Review: SHORT TERM 12, The Rare Film That Gets Child-Adult Relationships Right

Ben Umstead, East Coast Editor

As someone who has spent much of his adult life working extensively with children and teenagers (from being a kindergarten aide to high school substitute, to a 1:1 aide at home and in school) I am always very wary going into films that deal with adult-child relationships that fall somewhat outside of domestic/parental roles.

My concern stems from the notion that the filmmakers are coming to the subject as an outsider; approaching the material as a cute novelty of cinema. Treating it as a sentimental or melodramatic trope rather than mining for an authentic experience of adolescence, as well as the trials of the adults who must endure and support this journey. There is only so much research or prep work that can be done to cultivate that authenticity, so knowing that director Destin Daniel Cretton worked in a short term foster care facility like the one in his film, put my mind largely at ease as I sat down to watch Short Term 12 -- an expansion of his 2008 short film of the same name and his second feature after last year's I Am Not A Hipster

Brie Larson stars as Grace, a twenty-something supervisor at a short term foster care facility in LA county. Life at short term 12 is anything but simple, with children of various ages and backgrounds learning to live together for what very well may be a short stay, or as it is for the older teenagers in residence like Marcus (Keith Stanfeild), a long stop before being released from the foster care system at age 18. The sense of community that Grace, her boyfriend Mason (John Gallagher Jr.) and their co-workers cultivate with these children is first and foremost one of order and respect, but there must be genuine love in this place for any of them to survive. Grace advocates for these children like few others around her can, as their stories of abandonment, loss and abuse, are, in fact her own.

Larson, who has up until this point been mostly known for supporting work in TV and film (from The United States Of Tara to 21 Jump Street) gives a performance that is as devastating and uplifting as any you're likely to see this year from an actress of her generation. It is safe to say that she has now arrived, and yet calling her an 'indie darling', an 'it girl', actually calling this her 'breakout performance' almost feels as if it will devalue and limit the conversation that can be had around the film itself and her work within.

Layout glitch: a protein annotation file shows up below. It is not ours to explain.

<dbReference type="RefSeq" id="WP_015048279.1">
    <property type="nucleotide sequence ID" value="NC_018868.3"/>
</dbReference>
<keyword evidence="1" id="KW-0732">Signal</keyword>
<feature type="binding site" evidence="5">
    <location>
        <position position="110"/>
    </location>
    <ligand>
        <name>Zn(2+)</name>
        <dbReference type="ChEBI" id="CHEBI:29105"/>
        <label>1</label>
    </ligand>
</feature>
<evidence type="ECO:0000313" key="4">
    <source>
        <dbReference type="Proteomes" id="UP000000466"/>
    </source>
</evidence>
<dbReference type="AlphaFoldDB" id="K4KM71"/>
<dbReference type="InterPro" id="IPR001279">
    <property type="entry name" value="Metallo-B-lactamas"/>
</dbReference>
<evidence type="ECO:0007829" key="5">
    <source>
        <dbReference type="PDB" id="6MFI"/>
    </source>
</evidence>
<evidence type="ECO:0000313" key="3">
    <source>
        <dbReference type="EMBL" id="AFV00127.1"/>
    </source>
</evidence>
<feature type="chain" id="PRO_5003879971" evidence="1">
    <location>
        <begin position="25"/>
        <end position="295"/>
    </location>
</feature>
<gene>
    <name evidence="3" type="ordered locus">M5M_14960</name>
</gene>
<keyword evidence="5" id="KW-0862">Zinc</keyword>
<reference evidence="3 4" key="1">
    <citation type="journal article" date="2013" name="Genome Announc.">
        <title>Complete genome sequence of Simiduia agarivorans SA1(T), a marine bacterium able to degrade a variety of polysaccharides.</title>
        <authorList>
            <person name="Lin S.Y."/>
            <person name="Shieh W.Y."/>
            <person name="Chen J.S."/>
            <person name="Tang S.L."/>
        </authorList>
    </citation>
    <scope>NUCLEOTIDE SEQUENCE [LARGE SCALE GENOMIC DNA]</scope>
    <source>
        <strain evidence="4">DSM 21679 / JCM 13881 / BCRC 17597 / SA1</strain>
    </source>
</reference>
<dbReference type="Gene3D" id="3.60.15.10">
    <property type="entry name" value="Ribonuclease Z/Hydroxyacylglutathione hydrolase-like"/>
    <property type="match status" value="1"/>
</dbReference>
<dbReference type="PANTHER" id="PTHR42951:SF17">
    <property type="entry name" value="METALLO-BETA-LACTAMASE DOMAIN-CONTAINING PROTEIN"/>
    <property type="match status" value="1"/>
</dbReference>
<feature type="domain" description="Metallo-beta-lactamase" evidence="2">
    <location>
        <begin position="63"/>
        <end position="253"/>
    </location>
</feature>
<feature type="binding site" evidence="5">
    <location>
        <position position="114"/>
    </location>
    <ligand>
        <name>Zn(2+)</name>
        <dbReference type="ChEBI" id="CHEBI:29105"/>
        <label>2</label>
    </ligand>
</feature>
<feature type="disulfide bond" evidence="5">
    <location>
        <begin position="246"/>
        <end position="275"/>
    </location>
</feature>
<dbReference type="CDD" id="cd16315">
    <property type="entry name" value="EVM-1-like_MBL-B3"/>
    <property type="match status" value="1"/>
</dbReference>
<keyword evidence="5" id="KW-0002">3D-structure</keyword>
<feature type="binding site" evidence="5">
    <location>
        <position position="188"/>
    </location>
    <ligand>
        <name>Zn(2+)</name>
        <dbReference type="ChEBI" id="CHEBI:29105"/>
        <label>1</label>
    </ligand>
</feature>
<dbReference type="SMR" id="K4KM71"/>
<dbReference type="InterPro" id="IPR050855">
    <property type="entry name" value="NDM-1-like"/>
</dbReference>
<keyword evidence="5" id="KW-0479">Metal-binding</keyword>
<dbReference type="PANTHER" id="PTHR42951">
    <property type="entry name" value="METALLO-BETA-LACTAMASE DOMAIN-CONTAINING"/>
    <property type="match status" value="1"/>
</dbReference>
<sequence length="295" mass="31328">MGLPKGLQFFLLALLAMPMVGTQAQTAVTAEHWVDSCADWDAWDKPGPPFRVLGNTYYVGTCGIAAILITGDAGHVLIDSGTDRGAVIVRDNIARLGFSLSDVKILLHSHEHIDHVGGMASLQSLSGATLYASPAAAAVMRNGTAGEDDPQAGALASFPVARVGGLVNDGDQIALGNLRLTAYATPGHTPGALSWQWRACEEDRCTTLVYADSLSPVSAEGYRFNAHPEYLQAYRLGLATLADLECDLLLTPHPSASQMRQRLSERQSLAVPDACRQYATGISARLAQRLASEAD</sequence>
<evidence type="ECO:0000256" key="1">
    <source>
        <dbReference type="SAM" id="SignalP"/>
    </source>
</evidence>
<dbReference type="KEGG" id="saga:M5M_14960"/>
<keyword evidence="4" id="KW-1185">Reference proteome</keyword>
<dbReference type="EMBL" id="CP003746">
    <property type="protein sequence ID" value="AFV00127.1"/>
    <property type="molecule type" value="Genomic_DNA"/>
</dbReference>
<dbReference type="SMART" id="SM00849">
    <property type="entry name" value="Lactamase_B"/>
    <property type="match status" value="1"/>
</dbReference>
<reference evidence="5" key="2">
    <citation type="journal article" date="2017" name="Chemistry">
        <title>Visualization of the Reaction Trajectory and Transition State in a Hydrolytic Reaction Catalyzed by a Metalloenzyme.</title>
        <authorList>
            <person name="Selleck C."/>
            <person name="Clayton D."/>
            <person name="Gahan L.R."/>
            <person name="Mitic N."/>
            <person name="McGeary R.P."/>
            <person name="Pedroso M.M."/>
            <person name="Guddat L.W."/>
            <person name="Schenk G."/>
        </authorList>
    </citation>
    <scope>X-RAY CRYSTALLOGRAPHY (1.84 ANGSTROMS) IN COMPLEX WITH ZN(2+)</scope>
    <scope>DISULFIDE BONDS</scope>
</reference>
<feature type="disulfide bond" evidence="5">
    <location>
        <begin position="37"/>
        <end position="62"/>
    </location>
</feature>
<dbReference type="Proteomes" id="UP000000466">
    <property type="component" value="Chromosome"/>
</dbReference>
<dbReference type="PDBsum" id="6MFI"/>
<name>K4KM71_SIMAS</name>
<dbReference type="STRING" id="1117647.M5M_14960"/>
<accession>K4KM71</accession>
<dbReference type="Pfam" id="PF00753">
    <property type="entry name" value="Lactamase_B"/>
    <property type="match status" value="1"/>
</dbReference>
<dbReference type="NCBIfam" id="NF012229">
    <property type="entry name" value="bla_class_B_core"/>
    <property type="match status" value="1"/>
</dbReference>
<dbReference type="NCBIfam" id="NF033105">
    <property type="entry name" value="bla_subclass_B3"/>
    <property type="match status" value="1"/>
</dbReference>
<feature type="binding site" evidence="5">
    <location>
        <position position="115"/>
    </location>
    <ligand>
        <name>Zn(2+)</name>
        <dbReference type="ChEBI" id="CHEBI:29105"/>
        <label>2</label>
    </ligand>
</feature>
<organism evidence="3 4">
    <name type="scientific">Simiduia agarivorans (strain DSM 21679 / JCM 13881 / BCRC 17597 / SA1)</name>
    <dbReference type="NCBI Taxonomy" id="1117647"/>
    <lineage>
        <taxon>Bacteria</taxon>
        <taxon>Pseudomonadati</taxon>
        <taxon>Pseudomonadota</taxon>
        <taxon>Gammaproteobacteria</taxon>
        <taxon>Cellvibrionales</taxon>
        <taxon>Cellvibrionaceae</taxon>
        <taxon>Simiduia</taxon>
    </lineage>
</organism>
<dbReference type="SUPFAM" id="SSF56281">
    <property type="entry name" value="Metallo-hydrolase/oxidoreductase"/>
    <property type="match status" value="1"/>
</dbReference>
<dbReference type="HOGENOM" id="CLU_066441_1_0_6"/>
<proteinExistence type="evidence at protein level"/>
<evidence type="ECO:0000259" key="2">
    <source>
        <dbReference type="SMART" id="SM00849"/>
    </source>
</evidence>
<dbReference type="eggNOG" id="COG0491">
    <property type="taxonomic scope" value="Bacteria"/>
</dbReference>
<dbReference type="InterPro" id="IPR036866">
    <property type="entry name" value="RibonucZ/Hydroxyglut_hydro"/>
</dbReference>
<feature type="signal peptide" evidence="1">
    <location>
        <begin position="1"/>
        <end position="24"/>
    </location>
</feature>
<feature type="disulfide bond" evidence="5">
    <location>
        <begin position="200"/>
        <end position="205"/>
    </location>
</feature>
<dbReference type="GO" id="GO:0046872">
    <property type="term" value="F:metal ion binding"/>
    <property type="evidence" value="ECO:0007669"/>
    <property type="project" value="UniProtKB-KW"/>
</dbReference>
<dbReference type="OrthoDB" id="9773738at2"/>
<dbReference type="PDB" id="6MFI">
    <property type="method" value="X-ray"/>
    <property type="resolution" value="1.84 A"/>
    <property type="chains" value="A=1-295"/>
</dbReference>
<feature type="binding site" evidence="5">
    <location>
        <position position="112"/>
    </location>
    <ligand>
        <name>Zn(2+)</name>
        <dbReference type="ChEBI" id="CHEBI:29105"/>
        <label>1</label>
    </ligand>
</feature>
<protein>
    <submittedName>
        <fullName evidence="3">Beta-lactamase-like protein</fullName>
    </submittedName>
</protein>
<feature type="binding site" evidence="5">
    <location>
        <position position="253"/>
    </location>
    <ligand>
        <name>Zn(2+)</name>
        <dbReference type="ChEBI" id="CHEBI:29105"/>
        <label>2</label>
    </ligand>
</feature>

The history of Grace's life is etched across her face, is in every pore. As she holds back in her ever deepening relationship with Mason, as she holds firm and strong in her work at short term 12, she is revealing so much inner turmoil and so much strength. The beat to break Grace's back, to cause it all to tumble on out, comes at the arrival of smart if troubled Jayden (Kaitlyn Dever).

This may be an odd parallel to draw (and is undoubtedly more obscure than not), but this resolute strength and pain shadow that Grace walks under reminded me very much of Nina Hoss's performance in Christian Petzold's film Barbara: a favorite of mine from last year. The age difference between Larson and Hoss is obvious, as are the contrasting settings (Barbara takes place in a rural pediatric hospital in the GDR), but there are fascinating reflections and mirrorings going on here. Both films show women who strive to do their very best in a system that in some measure has both harmed them and saved them. Both films show women facing themselves by taking on surrogate maternal roles.

Apart from what I feel are rather overly pat bookends to the film, that kind of resolve in Grace, and her desire to save Jayden from a destructive father, is palpable throughout the meat of Short Term 12. Cretton's quest for honesty in the moment means that the film also gets dark and messy. Lines between child and adult are blurred because there may in fact be no such lines at all.

Grace's struggle then is continuously shaped and informed by the children and teens around her. They are constant reminders of her own time in the foster care system, and her choice to give back, and in a way, stay in the muck. So while Grace is our heroine, the absolute core of the film, it's beating, pulsing heart, is in fact the children of short term 12. In his limited screen time, Stanfield as Marcus, the boy who is soon to depart the only true home he has ever known, commands our attention with his steady gaze, his consideration, his tender pain. All of the minor child actors are cast so well by Rich Delia, the frame ripples with lives that are equally brutal and silly and lovely and bright and growing.

The only contemporary filmmakers that come to my mind in how well and how gently they work with adolescents are Celine Schiamma (Tomboy) and Mia Hansen-Love (Goodbye First Love). I'm inclined to include Cretton now in this category and hope he considers working with children again, perhaps with one in the lead, because we need more filmmakers like him who understand with empathy, and barely a lick of nostalgia or schmaltz, the tumultuous state of being young.

Review originally published during the Los Angeles Film Festival in June 2013. The film opens in select theaters on Friday, August 23. Visit the official site for more information.

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